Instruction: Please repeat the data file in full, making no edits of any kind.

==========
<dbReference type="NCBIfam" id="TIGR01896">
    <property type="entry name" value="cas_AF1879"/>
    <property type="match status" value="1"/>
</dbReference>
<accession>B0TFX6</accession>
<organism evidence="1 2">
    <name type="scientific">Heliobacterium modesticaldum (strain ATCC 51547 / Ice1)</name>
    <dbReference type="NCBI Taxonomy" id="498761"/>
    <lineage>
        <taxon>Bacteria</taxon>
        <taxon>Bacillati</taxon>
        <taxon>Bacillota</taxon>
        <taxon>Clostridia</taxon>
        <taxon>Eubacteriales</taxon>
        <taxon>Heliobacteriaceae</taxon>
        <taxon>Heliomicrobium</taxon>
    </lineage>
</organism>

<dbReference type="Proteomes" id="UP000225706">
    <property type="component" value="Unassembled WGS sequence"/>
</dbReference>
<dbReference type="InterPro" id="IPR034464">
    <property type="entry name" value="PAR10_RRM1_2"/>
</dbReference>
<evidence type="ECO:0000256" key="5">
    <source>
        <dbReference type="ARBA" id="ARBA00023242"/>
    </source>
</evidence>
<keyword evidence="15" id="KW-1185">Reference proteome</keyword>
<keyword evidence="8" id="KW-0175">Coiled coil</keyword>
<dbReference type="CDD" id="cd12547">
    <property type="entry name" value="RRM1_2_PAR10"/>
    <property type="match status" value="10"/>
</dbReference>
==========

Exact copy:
<dbReference type="NCBIfam" id="TIGR01896">
    <property type="entry name" value="cas_AF1879"/>
    <property type="match status" value="1"/>
</dbReference>
<accession>B0TFX6</accession>
<organism evidence="1 2">
    <name type="scientific">Heliobacterium modesticaldum (strain ATCC 51547 / Ice1)</name>
    <dbReference type="NCBI Taxonomy" id="498761"/>
    <lineage>
        <taxon>Bacteria</taxon>
        <taxon>Bacillati</taxon>
        <taxon>Bacillota</taxon>
        <taxon>Clostridia</taxon>
        <taxon>Eubacteriales</taxon>
        <taxon>Heliobacteriaceae</taxon>
        <taxon>Heliomicrobium</taxon>
    </lineage>
</organism>

<dbReference type="Proteomes" id="UP000225706">
    <property type="component" value="Unassembled WGS sequence"/>
</dbReference>
<dbReference type="InterPro" id="IPR034464">
    <property type="entry name" value="PAR10_RRM1_2"/>
</dbReference>
<evidence type="ECO:0000256" key="5">
    <source>
        <dbReference type="ARBA" id="ARBA00023242"/>
    </source>
</evidence>
<keyword evidence="15" id="KW-1185">Reference proteome</keyword>
<keyword evidence="8" id="KW-0175">Coiled coil</keyword>
<dbReference type="CDD" id="cd12547">
    <property type="entry name" value="RRM1_2_PAR10"/>
    <property type="match status" value="10"/>
</dbReference>